Obama to Business Community: ‘Ask Yourselves What You Can Do for America’
(CNSNews.com) – President Barack Obama reached out to the U.S. Chamber of Commerce Monday, pledging to ease regulations on business and push federal spending on infrastructure and education to promote growth.
But the president also made it clear he expects the business community to invest in growing the U.S. workforce.
“Now, I understand the challenges you face,” Obama said. “I understand that you’re under incredible pressure to cut costs and keep your margins up. I understand the significance of your obligations to your shareholders. I get it. But as we work with you to make America a better place to do business, ask yourselves what you can do for America. Ask yourselves what you can do to hire American workers, to support the American economy, and to invest in this nation.”
Obama and the nation’s largest business lobby were at odds through most of 2010, dueling over health care legislation in particular. During the 2010 election season, Obama administration officials -- without evidence --accused the chamber accepting foreign campaign contributions.
On Monday, Obama addressed the strained relations, saying he had come to the Chamber “in the interest of being more neighborly.” The Chamber is located a block away from the White House, on the other side of Lafayette Park. “Maybe we would have gotten off on a better foot if I had brought over a fruitcake when we first moved in,” he joked.
The Chamber did back another of Obama’s legislative accomplishments -- the $787-billion stimulus act in 2009.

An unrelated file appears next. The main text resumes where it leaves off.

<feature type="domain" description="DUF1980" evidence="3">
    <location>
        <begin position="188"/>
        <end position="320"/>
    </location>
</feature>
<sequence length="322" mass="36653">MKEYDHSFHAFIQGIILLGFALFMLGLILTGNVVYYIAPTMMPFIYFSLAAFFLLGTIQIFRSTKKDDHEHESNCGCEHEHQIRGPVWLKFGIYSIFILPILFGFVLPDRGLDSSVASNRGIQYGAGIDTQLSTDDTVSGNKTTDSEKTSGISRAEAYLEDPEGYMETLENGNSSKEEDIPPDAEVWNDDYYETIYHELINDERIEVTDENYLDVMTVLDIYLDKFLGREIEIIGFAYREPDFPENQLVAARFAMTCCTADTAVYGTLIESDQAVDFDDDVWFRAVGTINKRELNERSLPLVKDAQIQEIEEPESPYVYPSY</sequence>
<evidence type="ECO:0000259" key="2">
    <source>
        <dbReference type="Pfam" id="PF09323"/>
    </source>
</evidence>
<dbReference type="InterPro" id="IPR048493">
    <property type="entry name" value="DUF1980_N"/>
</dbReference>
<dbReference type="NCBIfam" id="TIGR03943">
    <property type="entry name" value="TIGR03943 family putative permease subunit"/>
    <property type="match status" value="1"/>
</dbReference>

Obama on Monday also talked about the need to cut spending, and he pledged a leaner, more efficient government.
“In the coming months, my administration will develop a proposal to merge, consolidate, and reorganize the federal government in a way that best serves the goal of a more competitive America,” Obama said. “And we want to start with the twelve different agencies that deal with America’s exports. If we hope to help our businesses sell more goods around the world, we should ensure we are all pulling in the same direction.”
Obama advocates cutting the corporate tax rate and doing away with various tax loopholes. He also has ordered federal agencies to do a large-scale review of all federal regulations that are outdated or unnecessary.
The regulatory review order came after House Oversight and Government Reform Committee Chairman Darrell Issa (R-Calif.) asked businesses to let him know which regulations are too burdensome.
“The president has recognized the value in examining the regulatory barriers impeding private sector job creation,” Issa said. He added that his request to the business community “should complement” Obama’s regulatory review – leading to an “expansive discussion about what the best way forward is to stimulate our economy.”
The president also defended the need for some government regulations, pointing out that business historically have adjusted despite opposition and rhetoric from opponents.
“Few of us would want to live in a society without the rules that keep our air and water clean; that give consumers the confidence to do everything from investing in financial markets to buying groceries,” Obama said. “Yet when standards like these have been proposed, opponents have often warned that they would be an assault on business and free enterprise.
“Early drug companies argued that the bill creating the FDA would practically destroy the sale of … remedies in the United States. Auto executives predicted that having to install seatbelts would bring the downfall of their industry.”